That is the enigmatic title of a Dutch documentary from 1979, filmed mostly in and around that year's Dutch chess championships, and features mostly Jan Timman, Hans Ree, Ulf Andersson, Jan Hein Donner and Max Euwe. You can watch it below - just make sure to switch on the English subtitles (unless of course you understand Dutch).
A number of games are shown or referred to, and I've done my best to compile them for you, here.
Here's a bonus of sorts. Early on in the film Donner says that "[i]n the split second you touch the piece you'll see more than you have seen in the past 30 minutes or hour in which you have been thinking." This is of course an exaggeration, but it is true that players very often recognize their move (or their intended move) to have been a mistake the instant after they touch the piece or worse, release it and hit the clock. As if on cue, I had paused the film above shortly after seeing Donner's comment, and then before having the chance to return to the documentary watched the following blitz game online:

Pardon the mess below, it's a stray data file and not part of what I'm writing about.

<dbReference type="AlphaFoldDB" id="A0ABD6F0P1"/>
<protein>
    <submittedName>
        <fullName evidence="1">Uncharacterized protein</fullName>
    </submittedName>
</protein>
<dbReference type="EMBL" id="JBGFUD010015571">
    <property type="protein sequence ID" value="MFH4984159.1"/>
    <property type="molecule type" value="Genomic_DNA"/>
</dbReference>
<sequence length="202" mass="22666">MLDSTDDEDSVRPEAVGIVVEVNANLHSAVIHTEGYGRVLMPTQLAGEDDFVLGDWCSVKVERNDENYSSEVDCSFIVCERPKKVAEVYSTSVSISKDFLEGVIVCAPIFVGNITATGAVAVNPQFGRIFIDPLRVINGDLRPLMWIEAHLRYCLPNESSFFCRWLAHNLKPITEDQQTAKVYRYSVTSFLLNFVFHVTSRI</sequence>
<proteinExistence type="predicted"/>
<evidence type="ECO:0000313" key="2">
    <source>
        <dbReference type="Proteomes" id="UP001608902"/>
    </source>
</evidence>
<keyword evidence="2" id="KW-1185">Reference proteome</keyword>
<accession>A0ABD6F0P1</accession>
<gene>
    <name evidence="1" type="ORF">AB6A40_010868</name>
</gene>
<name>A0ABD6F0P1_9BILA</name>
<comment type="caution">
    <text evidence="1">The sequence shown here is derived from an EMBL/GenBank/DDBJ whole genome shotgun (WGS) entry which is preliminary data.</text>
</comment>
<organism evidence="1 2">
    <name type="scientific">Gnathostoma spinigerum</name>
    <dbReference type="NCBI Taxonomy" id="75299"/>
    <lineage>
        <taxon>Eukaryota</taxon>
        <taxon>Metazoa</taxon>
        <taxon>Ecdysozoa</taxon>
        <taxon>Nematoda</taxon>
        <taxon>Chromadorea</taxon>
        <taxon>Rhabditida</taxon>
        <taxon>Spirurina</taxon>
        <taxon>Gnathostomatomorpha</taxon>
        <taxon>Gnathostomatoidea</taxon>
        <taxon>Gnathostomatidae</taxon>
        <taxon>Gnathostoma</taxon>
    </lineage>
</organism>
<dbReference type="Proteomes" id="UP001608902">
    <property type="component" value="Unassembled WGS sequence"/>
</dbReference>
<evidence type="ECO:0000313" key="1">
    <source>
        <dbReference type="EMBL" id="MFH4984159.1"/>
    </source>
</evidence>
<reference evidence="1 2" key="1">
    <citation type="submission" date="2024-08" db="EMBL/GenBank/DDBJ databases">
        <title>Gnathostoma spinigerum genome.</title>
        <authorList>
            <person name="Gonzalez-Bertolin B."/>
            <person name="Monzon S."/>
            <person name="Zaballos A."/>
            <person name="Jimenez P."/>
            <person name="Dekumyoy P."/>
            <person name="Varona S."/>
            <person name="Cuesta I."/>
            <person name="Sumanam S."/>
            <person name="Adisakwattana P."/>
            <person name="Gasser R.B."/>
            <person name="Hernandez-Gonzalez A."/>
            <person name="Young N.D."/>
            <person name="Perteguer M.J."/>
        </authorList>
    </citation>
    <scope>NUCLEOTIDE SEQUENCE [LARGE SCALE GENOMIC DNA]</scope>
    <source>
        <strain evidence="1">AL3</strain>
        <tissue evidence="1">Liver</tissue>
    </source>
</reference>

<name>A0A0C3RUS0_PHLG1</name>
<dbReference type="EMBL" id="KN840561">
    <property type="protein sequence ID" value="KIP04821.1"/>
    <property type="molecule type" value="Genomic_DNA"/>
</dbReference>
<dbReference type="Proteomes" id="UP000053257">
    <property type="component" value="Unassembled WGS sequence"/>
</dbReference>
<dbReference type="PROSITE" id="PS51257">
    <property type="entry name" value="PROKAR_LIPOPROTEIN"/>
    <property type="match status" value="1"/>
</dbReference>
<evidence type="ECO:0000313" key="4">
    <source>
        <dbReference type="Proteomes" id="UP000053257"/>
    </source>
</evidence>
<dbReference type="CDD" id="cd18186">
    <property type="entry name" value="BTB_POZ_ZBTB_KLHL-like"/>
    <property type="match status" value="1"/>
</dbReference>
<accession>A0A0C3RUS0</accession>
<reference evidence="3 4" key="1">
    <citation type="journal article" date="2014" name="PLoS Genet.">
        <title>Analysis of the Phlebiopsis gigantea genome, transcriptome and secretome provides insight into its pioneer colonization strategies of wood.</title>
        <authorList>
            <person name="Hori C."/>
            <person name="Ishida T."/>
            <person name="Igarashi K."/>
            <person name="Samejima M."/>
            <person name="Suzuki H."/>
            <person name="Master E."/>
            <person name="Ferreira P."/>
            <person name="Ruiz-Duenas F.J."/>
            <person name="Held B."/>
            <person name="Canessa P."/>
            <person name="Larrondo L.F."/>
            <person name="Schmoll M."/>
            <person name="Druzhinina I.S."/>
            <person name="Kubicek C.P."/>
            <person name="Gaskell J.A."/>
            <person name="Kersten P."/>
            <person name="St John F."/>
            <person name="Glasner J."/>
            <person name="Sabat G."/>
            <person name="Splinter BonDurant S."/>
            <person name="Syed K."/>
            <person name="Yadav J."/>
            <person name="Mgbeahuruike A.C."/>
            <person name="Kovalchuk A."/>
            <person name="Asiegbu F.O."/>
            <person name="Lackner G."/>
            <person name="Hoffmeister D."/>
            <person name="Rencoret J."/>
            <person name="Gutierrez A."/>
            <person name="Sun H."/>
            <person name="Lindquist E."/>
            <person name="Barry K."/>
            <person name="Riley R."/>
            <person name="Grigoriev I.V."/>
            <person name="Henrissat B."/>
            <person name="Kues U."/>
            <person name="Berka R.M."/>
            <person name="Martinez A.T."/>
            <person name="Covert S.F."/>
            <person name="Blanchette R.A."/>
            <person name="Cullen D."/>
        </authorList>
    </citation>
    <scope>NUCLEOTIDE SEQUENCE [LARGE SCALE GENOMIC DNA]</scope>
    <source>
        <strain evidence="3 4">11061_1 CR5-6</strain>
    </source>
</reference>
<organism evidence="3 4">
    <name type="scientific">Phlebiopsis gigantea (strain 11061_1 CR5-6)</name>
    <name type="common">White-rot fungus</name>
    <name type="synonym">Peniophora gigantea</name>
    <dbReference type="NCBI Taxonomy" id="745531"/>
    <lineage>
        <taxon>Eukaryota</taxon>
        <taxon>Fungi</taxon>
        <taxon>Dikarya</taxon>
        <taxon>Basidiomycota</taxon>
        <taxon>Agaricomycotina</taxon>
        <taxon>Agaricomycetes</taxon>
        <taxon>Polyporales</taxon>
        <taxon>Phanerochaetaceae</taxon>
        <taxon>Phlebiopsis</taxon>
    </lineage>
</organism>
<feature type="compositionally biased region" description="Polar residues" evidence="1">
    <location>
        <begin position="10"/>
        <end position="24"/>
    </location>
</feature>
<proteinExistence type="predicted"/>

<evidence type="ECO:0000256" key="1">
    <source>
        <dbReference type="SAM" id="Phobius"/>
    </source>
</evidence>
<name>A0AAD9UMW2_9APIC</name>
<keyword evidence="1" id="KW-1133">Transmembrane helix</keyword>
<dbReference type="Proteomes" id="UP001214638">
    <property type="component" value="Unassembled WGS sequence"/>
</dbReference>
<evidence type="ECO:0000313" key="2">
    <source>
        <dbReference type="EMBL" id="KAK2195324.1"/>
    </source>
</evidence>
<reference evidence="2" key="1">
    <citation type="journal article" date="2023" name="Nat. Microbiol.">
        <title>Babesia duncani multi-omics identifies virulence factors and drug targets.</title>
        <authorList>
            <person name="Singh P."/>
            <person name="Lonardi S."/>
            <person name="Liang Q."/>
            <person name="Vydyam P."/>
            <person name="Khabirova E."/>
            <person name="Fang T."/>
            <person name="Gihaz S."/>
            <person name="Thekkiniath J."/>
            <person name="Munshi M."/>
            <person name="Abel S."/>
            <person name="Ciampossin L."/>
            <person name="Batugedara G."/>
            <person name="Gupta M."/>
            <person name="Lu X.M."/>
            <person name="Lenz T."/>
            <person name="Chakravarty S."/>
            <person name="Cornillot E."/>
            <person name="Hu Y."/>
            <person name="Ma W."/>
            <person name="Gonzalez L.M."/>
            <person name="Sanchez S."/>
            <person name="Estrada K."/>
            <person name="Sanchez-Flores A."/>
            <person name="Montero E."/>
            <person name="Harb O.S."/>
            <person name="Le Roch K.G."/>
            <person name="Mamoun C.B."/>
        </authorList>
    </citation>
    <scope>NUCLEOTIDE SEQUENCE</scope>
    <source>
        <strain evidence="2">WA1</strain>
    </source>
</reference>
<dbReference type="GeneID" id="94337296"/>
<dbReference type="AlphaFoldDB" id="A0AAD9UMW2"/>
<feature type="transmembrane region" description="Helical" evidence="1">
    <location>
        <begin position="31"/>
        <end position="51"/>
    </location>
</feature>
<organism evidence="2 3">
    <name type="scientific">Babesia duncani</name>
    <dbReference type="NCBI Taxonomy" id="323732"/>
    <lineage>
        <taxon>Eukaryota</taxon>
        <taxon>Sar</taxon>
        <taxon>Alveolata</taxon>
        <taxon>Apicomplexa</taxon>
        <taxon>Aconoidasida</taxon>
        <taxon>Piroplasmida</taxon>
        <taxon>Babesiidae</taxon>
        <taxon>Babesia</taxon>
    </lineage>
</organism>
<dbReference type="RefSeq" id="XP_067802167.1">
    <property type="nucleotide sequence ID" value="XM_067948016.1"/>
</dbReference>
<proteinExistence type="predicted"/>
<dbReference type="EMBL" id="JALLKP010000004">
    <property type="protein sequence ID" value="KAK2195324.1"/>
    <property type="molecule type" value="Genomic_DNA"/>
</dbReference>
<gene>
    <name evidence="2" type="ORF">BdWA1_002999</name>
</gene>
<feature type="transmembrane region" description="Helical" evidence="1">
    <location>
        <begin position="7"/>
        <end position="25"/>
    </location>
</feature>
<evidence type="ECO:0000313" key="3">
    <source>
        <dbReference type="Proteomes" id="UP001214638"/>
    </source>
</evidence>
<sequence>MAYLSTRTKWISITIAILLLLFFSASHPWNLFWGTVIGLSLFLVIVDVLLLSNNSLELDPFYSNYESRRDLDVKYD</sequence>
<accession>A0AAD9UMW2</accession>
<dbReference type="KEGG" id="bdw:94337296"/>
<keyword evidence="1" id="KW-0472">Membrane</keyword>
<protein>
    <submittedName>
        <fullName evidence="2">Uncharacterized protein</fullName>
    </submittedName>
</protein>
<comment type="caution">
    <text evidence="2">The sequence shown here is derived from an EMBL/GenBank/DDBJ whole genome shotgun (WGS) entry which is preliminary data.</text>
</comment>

At 2:10 Alexander Morozevich, with Black, plays ...a5, and after thinking for 24 seconds his fellow GM, Vladimir Belous, plays the queen from d1 to d2, and only then recognizes that it's a blunder - Black will play ...g5 winning a piece. At least that's what I assumed. It makes sense of the move he finally does play another 20 seconds later, Qc1. Ironically, though, three moves later Belous plays e3, allowing ...g5 anyway. I'm not completely sure he intended it as a piece sacrifice, both because his compensation dries up pretty quickly and because I think I detected a tiny expression of surprise/shock right after he made his move - but I could be wrong, and will leave it to you to decide. At any rate, I suspect that many of you could share horror stories of moves recognized as blunders a moment after it is too late.